Michael: When I was a kid, I NEVER thought I’d be able to make comics. Never. My art is awful. For some reason, I had it in my head that comics were a one-person show, or that any writer was also an artist. So I got discouraged early from the idea of being a creator. But then Brian K. Vaughn came along. Reading what he did (does) instilled faith in me that, as a writer, I can tell the type of stories I had in my head: fun, cerebral, authentic. Y: The Last Man was a big turning point in my career, in my life.
Ari: With technology being such a growth industry, how do you see comics evolving to become a part of that?
Michael: Kicking and screaming. Seriously, comics is like any other industry in that it’s afraid of change. No one wants to tear off the Band-Aid and let the future happen. And I get that. Publishers, retailers, and creators have a lot to lose. It’s a gamble. But I don’t think one negates the other, that if we embrace digital that brick and mortar stores will vanish from the planet or that the artistry will somehow be cheapened. I’m for moving forward while retaining the past, and I hope it happens soon. I’d hate to see the comics industry end up like the music industry.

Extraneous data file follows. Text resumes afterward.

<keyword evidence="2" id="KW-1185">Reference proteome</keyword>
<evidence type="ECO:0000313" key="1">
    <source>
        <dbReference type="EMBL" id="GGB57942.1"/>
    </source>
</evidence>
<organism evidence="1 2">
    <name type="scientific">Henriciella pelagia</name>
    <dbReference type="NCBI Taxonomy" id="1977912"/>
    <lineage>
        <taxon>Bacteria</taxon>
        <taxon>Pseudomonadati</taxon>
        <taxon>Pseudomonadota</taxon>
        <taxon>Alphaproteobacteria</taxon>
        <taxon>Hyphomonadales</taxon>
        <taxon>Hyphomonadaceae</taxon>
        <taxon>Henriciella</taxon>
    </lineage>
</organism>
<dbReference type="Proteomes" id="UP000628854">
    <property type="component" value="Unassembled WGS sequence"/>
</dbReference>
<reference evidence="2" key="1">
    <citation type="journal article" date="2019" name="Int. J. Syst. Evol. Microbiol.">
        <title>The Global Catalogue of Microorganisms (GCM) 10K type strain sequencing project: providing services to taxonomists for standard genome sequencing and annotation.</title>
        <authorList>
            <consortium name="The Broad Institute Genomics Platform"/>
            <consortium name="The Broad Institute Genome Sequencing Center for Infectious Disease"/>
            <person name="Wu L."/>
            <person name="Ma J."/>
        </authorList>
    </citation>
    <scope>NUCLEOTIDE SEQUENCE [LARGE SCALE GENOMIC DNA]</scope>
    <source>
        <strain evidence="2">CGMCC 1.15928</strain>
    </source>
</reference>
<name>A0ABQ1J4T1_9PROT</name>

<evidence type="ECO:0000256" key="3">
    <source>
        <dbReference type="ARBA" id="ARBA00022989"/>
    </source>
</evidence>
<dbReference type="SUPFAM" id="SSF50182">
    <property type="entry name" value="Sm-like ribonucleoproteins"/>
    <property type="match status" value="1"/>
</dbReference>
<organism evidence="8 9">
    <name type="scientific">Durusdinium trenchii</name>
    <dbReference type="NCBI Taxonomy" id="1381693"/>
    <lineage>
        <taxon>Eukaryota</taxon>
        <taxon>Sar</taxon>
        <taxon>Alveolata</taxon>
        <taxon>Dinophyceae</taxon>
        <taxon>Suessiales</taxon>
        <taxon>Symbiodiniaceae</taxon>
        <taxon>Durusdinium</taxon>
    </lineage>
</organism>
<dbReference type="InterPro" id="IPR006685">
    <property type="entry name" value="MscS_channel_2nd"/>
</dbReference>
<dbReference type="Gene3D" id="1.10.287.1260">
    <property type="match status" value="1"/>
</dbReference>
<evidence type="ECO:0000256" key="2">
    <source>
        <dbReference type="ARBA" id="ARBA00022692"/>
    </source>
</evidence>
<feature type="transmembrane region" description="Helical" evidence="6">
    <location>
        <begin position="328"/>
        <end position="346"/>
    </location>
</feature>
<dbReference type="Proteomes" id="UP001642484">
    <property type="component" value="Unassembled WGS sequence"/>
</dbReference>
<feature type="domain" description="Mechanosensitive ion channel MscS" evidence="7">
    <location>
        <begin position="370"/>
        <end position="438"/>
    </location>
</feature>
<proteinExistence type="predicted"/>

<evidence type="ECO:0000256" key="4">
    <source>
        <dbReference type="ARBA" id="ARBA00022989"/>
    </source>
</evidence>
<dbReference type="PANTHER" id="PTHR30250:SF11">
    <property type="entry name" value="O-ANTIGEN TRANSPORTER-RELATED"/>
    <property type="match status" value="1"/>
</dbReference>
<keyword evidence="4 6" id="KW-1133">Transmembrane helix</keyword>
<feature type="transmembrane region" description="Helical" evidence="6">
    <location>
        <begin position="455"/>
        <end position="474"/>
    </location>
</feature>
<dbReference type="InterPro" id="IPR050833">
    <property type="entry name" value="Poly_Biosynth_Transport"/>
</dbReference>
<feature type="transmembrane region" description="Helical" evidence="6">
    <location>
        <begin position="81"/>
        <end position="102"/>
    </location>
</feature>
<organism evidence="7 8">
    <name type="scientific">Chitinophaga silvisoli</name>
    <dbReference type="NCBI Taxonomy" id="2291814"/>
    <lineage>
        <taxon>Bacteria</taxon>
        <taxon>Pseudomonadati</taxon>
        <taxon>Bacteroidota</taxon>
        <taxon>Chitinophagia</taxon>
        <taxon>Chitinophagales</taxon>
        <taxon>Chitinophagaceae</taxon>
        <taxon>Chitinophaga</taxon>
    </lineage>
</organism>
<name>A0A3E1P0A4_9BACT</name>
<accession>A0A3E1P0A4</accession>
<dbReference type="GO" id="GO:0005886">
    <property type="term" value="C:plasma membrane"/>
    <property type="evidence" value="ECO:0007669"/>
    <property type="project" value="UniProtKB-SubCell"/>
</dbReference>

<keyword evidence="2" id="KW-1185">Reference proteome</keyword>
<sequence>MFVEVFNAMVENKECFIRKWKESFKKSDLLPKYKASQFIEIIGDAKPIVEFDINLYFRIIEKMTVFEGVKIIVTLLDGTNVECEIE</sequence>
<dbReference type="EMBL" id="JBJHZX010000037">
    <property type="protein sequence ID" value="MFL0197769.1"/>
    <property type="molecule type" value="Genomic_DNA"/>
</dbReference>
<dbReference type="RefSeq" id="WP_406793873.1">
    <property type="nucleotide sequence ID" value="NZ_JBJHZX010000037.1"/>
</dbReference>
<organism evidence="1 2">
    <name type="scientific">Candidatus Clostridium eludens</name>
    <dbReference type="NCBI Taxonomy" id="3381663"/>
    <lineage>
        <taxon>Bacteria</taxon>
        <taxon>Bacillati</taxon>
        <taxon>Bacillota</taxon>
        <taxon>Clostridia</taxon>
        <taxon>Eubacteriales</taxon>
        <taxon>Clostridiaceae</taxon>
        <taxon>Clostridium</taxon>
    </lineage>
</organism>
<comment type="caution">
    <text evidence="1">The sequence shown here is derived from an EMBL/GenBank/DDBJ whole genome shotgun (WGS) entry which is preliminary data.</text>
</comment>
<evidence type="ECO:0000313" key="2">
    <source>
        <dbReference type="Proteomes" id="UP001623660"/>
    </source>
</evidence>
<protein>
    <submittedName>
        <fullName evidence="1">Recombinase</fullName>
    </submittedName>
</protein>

Ari: The comics industry is a male dominated field, and the number of female creators is small, but growing, why do you believe that is?